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China operates first domestic Boeing 737 MAX flight since 2019

Boeing 737 MAX aircraft sit parked in China's western Xinjiang region in 2019
Boeing 737 MAX aircraft sit parked in China's western Xinjiang region in 2019.

A Boeing 737 MAX took off from southern China on Friday, the first domestic flight using the aircraft model since March 2019 when it was grounded after two deadly crashes.

The resumption of flights is a boost for the American manufacturer in one of its most important markets.

China was among the first countries to ground the plane after two involving its flight control software in 2018 and 2019, and was the last major Boeing market to rescind the ban.

On Friday a China Southern Airlines flight left the city of Guangzhou in the afternoon headed for Zhengzhou, tracking website Flightradar24 showed.

A second 737 MAX took off from Guangzhou later in the day, flying to the central city of Wuhan.

Operators had been unable to fly the plane in Chinese airspace since March 2019 when an Ethiopian Airlines flight crashed shortly after takeoff from Addis Ababa, killing 157 people.

That accident came five months after the crash of another 737 MAX in Indonesia, where 189 people died.

Investigators said a major cause of both tragedies was a faulty flight handling system known as the Manoeuvring Characteristics Augmentation System (MCAS).

After modifications were made to the software and pilot training, the aircraft was cleared to fly again in the United States in November 2020, followed by other countries.

Beijing deemed the jet airworthy in December 2021, predicting it would return to Chinese airspace by "the end of the year or early (2022)".

However, the need to clear final hurdles with regulators meant the wait was longer than expected.

Lingering trade tensions with the United States and China's deadliest plane crash for nearly 30 years in 2022 also slowed progress.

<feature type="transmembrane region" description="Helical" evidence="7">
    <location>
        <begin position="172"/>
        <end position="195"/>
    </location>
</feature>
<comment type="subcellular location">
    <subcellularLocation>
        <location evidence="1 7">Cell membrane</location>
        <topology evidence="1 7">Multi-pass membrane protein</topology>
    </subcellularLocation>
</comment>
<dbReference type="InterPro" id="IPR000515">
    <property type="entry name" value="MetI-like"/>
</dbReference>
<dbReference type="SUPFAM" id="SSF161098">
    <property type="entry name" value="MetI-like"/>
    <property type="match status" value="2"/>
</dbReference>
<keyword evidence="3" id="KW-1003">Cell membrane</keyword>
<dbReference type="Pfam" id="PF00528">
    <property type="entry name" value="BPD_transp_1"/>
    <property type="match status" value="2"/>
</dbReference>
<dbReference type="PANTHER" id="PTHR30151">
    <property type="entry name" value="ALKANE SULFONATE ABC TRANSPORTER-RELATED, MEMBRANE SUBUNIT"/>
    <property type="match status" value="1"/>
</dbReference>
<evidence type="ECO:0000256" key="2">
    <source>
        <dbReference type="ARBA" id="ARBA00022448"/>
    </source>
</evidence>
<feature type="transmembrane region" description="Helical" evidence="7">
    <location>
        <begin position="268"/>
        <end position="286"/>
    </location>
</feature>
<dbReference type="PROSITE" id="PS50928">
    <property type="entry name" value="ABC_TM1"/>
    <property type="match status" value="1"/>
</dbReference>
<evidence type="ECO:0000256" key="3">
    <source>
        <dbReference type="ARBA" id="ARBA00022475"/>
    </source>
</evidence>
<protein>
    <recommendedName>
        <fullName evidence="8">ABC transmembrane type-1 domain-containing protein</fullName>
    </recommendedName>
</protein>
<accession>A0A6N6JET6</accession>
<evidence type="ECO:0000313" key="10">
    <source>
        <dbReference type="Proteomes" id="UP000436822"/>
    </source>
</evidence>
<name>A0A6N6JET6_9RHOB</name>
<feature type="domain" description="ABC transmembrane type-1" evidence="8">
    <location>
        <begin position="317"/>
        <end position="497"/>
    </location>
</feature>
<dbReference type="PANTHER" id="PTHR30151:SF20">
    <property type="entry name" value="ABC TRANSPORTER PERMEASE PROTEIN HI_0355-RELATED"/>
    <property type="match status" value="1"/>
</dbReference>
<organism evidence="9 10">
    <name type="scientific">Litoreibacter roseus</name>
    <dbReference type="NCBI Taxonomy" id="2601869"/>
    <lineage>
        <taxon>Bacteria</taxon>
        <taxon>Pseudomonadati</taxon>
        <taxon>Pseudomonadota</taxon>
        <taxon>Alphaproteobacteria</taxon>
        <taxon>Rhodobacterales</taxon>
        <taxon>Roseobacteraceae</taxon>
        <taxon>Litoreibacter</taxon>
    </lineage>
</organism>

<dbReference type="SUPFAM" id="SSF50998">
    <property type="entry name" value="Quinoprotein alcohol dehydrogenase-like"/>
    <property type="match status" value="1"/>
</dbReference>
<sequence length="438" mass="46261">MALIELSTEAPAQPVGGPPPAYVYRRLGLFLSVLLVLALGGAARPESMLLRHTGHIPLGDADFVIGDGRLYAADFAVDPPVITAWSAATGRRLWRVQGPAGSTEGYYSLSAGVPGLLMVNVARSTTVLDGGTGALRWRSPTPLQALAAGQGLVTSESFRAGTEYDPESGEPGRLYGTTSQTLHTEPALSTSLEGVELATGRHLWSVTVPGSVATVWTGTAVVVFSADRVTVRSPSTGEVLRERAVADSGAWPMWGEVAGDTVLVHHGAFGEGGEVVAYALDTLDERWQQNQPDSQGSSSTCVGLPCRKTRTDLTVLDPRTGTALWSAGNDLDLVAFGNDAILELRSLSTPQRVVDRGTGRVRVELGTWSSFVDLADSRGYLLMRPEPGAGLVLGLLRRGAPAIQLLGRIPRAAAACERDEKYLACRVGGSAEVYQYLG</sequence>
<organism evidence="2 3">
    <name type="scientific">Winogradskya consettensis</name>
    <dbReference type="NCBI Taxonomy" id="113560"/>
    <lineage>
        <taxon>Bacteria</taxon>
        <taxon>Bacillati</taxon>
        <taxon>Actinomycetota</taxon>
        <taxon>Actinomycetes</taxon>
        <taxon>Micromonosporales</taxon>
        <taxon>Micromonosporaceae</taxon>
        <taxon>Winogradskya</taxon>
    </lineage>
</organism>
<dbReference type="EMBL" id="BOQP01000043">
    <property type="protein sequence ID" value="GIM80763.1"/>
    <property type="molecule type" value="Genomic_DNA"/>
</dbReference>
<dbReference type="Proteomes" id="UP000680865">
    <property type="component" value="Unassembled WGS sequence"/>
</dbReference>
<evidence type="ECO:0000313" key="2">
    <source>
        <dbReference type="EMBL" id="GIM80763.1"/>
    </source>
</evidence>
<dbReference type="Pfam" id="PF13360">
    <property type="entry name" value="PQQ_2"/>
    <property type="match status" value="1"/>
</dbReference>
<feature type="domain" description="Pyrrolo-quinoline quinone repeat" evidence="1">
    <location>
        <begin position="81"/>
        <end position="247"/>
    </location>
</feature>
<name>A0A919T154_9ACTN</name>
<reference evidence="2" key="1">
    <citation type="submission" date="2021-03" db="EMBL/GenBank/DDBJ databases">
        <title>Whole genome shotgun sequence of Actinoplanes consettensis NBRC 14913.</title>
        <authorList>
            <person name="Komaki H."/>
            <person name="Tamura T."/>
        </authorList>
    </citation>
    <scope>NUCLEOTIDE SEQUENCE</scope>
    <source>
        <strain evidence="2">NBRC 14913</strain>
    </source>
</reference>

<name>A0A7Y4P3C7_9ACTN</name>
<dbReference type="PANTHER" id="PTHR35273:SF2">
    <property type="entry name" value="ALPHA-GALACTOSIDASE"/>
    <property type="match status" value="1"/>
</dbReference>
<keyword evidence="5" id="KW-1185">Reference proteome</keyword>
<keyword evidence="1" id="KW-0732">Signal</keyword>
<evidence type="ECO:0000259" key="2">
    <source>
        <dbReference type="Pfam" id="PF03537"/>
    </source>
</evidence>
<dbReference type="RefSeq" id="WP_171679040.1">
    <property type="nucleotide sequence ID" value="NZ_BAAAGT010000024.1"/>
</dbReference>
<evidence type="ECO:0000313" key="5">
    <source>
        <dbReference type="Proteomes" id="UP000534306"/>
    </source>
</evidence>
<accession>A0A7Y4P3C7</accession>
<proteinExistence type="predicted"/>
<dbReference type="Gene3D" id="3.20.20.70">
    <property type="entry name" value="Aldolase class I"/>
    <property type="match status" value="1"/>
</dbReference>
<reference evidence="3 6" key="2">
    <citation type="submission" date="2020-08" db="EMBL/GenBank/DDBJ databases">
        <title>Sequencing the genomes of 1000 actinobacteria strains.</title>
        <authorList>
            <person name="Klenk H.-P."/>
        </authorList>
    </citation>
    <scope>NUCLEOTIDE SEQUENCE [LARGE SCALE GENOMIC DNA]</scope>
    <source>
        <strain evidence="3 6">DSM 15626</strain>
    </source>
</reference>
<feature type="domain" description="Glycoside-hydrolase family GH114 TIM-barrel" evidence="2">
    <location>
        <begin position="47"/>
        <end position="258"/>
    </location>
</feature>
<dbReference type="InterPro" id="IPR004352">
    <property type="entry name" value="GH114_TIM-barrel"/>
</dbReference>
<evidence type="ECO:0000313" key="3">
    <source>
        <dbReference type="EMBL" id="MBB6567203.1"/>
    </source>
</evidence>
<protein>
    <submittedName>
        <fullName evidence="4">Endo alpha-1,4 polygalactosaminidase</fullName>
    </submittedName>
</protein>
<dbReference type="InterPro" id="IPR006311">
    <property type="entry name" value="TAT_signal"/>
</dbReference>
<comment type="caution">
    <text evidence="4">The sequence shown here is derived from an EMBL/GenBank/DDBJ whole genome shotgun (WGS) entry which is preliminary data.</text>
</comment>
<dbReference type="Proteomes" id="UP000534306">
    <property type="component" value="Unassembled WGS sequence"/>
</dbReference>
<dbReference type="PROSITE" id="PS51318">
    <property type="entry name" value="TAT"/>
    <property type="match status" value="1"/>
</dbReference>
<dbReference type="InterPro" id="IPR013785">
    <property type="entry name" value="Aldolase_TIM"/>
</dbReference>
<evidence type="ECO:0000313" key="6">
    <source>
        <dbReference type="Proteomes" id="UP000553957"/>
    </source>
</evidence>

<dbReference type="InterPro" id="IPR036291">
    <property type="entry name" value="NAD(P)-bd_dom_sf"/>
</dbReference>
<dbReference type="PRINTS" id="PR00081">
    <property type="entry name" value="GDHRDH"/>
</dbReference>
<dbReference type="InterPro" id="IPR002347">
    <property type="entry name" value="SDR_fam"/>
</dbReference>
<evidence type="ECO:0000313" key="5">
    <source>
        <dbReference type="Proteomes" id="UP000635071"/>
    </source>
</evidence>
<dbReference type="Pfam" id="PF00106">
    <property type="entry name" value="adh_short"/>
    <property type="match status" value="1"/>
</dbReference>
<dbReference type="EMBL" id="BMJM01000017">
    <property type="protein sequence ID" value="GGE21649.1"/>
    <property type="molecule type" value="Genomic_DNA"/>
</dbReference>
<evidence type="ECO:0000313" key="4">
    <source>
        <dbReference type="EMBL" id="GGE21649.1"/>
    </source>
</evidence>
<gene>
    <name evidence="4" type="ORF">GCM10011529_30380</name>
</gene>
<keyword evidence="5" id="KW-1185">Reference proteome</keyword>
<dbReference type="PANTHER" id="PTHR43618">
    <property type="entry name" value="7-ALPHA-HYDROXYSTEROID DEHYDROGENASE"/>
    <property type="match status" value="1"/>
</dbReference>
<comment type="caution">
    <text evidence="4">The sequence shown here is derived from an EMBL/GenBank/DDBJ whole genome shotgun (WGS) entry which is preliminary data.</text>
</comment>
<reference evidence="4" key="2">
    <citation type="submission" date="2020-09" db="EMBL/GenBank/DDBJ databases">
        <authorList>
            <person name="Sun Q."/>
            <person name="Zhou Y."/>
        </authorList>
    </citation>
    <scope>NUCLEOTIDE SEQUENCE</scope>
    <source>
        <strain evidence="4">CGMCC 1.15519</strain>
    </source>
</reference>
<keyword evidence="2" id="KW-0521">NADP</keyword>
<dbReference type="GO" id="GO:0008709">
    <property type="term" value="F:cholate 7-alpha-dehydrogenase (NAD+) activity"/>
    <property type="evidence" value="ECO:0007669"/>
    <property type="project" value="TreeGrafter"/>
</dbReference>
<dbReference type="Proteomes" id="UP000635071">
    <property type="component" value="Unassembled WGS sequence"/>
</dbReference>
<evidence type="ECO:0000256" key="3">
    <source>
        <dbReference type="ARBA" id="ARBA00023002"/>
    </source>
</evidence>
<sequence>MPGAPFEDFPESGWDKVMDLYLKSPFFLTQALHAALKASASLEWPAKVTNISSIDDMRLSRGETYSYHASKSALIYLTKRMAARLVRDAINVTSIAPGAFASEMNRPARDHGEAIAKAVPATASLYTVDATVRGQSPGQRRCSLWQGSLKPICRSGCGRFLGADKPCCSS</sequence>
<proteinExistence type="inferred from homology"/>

But there had recently been signs that carriers would be allowed to resume using the 737 MAX.

MIAT Mongolian Airlines flew one in and out of China on a round trip from Ulaanbaatar to Guangzhou in October, a route which has since been repeated.

Neither China Southern Airlines nor the Chinese civil aviation regulator were immediately contactable for comment regarding Friday's flights.

Boeing's China office declined to comment and referred AFP to aircraft operators.

Challenge for Boeing

The ban had affected most airlines operating in the Asia-Pacific region, and presented major challenges for Boeing.

The company said in October it was seeking other potential customers for the 737 MAX because China was still not taking delivery of the jets it had ordered.

In addition, China's zero-tolerance COVID-19 policies had "reduced demand for airplanes in general", Boeing Chief Executive Dave Calhoun said at the time.

In early December, China began the process of reversing years of its zero-COVID policy—which had included border closures, tight restrictions on movement within the country and lengthy quarantines for travellers.

The loosening has boosted hopes in the travel industry that China might soon open up fully to foreigners.

China is also hoping to challenge the dominance of foreign aircraft models like the 737 MAX with its own domestically produced passenger jet, though most of its parts are sourced from abroad.

The C919 jetliner is expected to make its commercial debut early this year.

The number of known deals for the C919 stands at more than 1,100, based on figures from the state-owned Commercial Aircraft Corp of China (COMAC).

And Boeing has other international rivals too.

China sealed a deal for Airbus jets worth $17 billion last year and the European company began producing its A321 model in the northeastern Chinese city of Tianjin.

© 2023 AFP

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